12/10/2014, 00.00
INDONESIA

Aceh, the new jihad against tight jeans: "they are contrary to Islam"

Mathias Hariyadi
The aim of a series of impromptu raids by Tadzkiiratul Ummah conducted by on-site spraying of colored paint is to "moralize" the inhabitants of the Indonesian province which is subject to sharia law. Those wearing jeans or tight clothes are the targets. The leader of the movement accuses authorities: "they do not apply Islamic law". Moderate Muslim movements condemn the action.

Jakarta (AsiaNews) - A new extremist Islamic group active in Aceh, in particular in the district of North Aceh, and going by the name of Tadkiiratul Ummah, has shot into the limelight recently thanks to its "new" campaign of "moralization" according to the dictates of sharia, Islamic law. Its members are "striking out" at girls and young women who are guilty of wearing "too tight pants". Instead of limiting themselves to a warning, as had already occurred in the past in the region, the militants spray the offender's pants with indelible color spray and paint (in the photo). When asked about the reasons that triggered the group to take up this particular moralization campaign, Teungku Nurdin Usman explains that "local authorities have shown poor performance in implementing the sharia law-based regulations".

According to the spokesman of the extremist group it is a "moral duty" to assure that sharia is respected "both by men and women", both of whom are targeted "by raids and inspections in the streets". He says that boys and men who wear pants that are too tight will be punished in the same way. "It is our hope - Teungku Nurdin Usman concludes - that they (the guilty) will be shamed in public, and will refrain from repeating similar misleading behavior." The extremist leaders will give a sarong to the women who are caught in public wearing inappropriate clothing to put on in place of their tight jeans.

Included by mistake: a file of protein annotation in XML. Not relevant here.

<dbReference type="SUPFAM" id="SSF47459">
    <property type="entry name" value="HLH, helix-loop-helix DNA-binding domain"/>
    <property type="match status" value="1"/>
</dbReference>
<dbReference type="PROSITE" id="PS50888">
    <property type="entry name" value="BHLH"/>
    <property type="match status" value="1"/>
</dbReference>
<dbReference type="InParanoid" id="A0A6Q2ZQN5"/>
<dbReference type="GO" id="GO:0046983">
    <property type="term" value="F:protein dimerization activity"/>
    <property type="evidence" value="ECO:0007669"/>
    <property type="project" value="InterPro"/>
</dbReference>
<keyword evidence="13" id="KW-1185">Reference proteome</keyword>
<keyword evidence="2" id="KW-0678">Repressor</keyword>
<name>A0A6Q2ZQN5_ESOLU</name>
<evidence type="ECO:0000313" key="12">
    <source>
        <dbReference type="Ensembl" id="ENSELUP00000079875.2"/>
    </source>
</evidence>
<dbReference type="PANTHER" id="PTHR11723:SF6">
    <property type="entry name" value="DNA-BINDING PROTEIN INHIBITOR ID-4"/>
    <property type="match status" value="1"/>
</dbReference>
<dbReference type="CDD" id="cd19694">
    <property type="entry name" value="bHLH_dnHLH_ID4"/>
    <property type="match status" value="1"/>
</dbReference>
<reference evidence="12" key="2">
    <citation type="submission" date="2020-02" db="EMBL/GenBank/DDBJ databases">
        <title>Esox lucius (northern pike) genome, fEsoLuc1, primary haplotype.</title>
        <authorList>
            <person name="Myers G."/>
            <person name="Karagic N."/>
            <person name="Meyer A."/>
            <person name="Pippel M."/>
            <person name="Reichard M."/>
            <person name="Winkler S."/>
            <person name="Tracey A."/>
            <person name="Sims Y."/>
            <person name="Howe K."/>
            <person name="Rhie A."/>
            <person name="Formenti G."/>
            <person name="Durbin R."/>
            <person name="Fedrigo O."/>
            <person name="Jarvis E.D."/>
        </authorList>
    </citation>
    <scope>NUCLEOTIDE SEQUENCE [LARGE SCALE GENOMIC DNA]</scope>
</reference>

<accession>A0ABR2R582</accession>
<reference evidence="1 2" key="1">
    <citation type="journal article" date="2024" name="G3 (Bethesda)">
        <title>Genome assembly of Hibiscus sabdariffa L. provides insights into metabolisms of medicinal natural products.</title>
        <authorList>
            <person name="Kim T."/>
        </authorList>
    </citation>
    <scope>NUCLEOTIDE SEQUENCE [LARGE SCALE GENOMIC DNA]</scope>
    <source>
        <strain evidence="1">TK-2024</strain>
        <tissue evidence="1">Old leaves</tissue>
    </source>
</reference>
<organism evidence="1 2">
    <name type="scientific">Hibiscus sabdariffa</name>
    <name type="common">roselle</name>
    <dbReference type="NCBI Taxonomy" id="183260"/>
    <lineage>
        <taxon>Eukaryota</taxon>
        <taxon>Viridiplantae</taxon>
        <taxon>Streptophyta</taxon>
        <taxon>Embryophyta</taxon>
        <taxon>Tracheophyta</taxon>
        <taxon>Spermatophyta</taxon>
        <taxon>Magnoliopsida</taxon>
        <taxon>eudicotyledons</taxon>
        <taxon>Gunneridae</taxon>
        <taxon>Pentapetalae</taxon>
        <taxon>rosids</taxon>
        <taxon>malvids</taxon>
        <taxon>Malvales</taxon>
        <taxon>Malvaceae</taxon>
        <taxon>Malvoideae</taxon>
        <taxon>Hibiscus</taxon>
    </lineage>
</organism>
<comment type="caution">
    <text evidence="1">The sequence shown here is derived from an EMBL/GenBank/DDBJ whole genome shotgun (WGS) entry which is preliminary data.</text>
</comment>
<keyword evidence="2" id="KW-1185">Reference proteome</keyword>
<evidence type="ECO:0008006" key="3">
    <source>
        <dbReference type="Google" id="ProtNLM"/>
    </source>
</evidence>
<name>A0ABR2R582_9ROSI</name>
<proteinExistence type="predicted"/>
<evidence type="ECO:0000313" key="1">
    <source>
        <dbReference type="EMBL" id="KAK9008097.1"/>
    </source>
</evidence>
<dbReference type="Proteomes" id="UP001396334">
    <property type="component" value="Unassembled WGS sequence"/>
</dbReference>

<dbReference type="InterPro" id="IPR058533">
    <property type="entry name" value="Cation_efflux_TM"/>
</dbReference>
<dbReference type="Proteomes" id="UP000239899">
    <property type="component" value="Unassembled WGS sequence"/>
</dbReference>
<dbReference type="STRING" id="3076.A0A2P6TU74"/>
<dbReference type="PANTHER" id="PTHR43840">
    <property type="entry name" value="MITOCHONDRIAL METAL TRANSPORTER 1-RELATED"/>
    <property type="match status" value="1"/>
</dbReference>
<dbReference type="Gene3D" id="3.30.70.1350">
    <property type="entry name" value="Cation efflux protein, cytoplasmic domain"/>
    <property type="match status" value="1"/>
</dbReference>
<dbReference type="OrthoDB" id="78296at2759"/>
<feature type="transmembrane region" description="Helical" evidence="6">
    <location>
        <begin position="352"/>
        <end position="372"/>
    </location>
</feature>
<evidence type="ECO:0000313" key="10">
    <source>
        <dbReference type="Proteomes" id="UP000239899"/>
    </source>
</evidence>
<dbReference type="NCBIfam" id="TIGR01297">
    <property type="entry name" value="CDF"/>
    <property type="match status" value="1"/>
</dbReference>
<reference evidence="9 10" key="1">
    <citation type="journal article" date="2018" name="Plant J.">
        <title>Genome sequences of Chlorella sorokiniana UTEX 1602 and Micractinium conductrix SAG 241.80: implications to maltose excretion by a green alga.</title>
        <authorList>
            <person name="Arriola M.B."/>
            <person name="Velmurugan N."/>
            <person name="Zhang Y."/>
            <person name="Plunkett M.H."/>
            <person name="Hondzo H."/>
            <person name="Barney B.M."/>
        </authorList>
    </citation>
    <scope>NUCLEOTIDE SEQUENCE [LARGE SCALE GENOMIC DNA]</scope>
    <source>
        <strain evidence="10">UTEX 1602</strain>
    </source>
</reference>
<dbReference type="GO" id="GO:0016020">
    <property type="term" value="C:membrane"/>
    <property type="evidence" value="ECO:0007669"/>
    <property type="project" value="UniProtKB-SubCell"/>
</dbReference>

Nevertheless, moderate Muslim movements like that of the Nahdlatul Ulama (Nu) take their distance from the initiative promoted by Tadzkiiratul Ummah, highlighting the fact that the movement lacks the authority to promote this kind of action. Furthermore, during the month of October, the "moral police" (known as Wilayatul Hisbah) in the Aceh Besar district encouraged disciplinary action and fines against women whom they felt were guilty of wearing tight jeans or pants in public.

Indonesia, the most densely populated Muslim nation in the world, is often the stage of attacks or acts of intolerance against minorities, be they Christian, Ahmadi Muslims or of other faiths. In the province of Aceh - the only one in the Archipelago - sharia law is implemented following a peace agreement between the central Government and the Free Aceh Movement (Gam). In many other areas (like Bekasi and Bogor in Western Java) the expression of Islam is becoming more and more radical and extreme. Many Christian places of prayer have been shut down in the past two years due to pressure by extremist movements.

In particular, the clamp-down in Aceh has coincided with the rise to power of the current Governor, Zaini Abdullah, former leader of the armed independence movement (Gam), who is now a politician and has replaced  his more "secular" predecessor, Irwandy Jusuf. However his choice of tightening laws, regulations, norms and modes of behavior has not met with the approval of a large slice of the local population that finds itself suddenly forced to change habits and costumes which are rooted in time. Amongst the decisions that are contested by the citizens of Aceh, there is a whole list of bans aimed specifically at women: the wearing of tight jeans and skirts, riding motorcycles with legs astride, dancing in public because they "provoke desire", or celebrating Saint Valentine.

 

 

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